Parkinson Disease Associated With Increased Rates of Convergence Insufficiency

Mature Eye doctor with female senior patient during an examination in modern clinic.
Researchers assess the role of symptoms such as diplopia and difficulty reading.

This article is part of Ophthalmology Advisor’s conference coverage from the 2021 meeting of The Association for Research in Vision and Ophthalmology (ARVO), held virtually from May 1 to 7, 2021. The team at Ophthalmology Advisor will be reporting on a variety of the research presented by the eye and vision experts at ARVO. Check back for more from the ARVO 2021 Meeting.


People with Parkinson disease are more likely to experience symptoms of convergence insufficiency and visual impairment compared with people without Parkinson disease, according to research presented at the Association for Research in Vision and Ophthalmology (ARVO) 2021 Annual Meeting, held virtually May 1 to 7, 2021. 

Through a meta-analysis, researchers sought to determine the relationship between cognitive impairment and convergence insufficiency in Parkinson disease, associated with a “significantly greater near point convergence distance,” difficulty reading, and diplopia. 

A total of 1563 articles were identified via a PubMed search, with 11 articles meeting inclusion criteria. The researchers used 8 of them to evaluate a primary outcome of convergence insufficiency, and 3 for a secondary outcome of near point convergence distance.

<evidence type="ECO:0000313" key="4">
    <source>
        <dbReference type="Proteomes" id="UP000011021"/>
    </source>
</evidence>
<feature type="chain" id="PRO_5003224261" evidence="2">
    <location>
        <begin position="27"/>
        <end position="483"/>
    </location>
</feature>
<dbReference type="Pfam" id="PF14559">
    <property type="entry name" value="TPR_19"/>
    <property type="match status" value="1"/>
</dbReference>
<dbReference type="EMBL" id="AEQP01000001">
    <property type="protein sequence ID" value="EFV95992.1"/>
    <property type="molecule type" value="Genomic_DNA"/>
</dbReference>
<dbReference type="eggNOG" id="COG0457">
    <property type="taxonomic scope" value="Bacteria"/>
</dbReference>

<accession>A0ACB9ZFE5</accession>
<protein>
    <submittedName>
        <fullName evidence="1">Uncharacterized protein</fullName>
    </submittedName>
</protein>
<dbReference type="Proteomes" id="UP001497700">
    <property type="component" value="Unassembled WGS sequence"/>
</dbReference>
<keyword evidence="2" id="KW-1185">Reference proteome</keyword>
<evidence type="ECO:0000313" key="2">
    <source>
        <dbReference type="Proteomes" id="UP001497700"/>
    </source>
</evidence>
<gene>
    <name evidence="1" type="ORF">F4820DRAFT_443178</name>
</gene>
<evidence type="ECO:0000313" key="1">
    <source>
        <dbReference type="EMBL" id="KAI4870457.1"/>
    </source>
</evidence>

The 8 primary outcome studies included 1520 people with Parkinson disease and 905 control patients; the 3 secondary outcome studies included 103 people with Parkinson disease and 52 control patients. Patients in the Parkinson disease group had higher odds ratios (ORs) for clinical diagnosis of convergence insufficiency vs control patients (OR, 3.67; 95% CI, 2.71-4.95). This group also demonstrated a statistically significant increase in near point convergence difference (mean difference vs control group, 4.97; 95% CI, 1.33-8.61). 

“These findings indicate that [a] regular eye exam is very important for patients with Parkinson disease,” the research concludes. “In addition, patients with objective findings of [convergence insufficiency], if symptomatic or not, may have a high risk of cognitive impairment. Eye clinicians should have a high assumption for cognitive impairment in [convergence insufficiency] patients.” 

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Al-Namaeh M. Parkinson’s disease and convergence insufficiency: A meta-analysis. Poster Session. Presented at: Association for Research in Vision and Ophthalmology (ARVO) 2021 Annual Meeting; May 1-7, 2021. Abstract 3493764.